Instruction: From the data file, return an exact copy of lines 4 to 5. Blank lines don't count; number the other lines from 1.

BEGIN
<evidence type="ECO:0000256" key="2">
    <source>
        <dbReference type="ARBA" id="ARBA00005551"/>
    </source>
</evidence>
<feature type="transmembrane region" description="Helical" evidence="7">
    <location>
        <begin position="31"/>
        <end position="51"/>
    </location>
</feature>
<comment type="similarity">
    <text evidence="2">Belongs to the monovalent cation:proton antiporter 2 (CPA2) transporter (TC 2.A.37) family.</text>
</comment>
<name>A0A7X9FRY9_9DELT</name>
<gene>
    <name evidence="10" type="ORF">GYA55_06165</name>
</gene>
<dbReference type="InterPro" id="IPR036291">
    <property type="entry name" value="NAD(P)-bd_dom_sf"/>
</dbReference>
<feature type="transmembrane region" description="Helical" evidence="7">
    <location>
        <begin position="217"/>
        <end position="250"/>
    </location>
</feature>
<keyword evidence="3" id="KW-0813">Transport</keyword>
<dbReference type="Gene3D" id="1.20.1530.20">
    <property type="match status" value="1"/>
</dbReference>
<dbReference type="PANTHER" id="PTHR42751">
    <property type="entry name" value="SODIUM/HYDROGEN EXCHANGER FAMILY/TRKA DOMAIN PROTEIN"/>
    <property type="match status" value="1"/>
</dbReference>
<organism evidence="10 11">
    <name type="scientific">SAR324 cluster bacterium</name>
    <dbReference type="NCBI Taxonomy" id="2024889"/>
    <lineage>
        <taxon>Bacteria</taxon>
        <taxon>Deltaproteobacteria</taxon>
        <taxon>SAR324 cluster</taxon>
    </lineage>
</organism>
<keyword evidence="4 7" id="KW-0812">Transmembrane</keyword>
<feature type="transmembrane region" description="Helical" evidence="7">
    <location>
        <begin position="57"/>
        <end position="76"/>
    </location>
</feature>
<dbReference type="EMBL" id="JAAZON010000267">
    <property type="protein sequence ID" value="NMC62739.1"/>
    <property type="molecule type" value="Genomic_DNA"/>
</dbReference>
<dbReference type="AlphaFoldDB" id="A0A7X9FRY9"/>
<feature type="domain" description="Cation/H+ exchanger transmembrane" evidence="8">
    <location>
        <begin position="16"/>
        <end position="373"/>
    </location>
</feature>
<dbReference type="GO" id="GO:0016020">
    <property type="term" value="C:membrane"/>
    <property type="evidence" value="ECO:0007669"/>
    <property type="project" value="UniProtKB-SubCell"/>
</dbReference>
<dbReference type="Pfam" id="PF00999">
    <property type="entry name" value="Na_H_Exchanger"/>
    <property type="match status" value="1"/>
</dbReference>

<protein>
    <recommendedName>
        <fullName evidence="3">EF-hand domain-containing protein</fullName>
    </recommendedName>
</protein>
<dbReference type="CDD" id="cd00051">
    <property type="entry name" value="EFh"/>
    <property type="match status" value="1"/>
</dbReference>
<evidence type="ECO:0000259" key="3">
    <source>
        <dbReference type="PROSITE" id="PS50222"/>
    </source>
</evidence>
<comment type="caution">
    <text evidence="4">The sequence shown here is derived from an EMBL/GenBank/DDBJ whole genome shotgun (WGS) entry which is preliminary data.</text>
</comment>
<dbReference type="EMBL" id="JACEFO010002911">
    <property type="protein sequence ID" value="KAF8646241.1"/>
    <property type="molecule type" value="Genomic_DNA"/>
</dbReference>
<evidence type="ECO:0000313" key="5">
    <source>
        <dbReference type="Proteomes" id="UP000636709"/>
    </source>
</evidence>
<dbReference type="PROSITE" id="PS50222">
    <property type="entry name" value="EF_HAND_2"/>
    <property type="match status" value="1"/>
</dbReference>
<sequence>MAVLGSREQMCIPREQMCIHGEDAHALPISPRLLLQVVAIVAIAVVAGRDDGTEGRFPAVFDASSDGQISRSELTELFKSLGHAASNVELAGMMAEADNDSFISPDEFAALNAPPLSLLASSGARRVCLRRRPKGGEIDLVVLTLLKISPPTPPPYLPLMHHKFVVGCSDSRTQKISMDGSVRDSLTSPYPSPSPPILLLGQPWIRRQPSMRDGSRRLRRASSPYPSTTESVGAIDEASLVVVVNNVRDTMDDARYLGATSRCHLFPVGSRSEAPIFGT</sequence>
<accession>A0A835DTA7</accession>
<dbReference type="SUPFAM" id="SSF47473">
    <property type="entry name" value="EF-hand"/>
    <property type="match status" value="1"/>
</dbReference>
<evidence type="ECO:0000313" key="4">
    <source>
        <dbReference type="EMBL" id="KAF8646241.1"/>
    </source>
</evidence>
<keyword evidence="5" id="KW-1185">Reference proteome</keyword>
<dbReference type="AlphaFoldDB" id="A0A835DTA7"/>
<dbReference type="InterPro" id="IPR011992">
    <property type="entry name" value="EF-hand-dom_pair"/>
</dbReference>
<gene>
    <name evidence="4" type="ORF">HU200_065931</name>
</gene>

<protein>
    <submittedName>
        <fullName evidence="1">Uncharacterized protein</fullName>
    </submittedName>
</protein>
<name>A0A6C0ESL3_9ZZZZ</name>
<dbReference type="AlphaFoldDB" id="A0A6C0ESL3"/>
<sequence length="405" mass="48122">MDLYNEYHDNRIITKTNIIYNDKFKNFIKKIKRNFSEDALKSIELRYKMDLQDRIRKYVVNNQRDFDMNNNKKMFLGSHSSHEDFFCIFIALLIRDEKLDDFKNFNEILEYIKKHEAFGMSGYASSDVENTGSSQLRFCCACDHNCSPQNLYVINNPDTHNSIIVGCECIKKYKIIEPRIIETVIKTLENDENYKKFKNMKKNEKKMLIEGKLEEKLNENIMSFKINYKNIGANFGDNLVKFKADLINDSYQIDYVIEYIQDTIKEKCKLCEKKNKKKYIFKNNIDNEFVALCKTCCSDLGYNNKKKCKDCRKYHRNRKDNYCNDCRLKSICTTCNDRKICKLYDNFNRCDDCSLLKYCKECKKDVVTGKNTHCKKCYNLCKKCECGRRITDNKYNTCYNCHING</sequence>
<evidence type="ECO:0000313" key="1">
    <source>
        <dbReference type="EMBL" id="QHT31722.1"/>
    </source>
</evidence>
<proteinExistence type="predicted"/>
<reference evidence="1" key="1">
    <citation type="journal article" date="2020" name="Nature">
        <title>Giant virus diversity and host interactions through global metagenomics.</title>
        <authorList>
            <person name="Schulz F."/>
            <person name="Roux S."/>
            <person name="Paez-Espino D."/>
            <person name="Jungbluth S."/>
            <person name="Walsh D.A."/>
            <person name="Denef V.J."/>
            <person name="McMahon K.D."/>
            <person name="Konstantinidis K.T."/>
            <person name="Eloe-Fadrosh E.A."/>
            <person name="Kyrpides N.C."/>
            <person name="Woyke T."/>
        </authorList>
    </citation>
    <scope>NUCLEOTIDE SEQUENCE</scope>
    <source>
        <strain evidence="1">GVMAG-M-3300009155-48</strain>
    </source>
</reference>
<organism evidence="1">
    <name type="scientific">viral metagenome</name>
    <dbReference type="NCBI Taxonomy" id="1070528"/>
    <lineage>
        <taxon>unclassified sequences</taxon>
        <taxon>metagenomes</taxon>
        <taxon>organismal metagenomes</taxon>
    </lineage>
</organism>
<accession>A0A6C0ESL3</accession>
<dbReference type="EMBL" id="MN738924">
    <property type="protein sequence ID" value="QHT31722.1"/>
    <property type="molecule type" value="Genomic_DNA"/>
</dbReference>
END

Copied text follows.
    </source>
</evidence>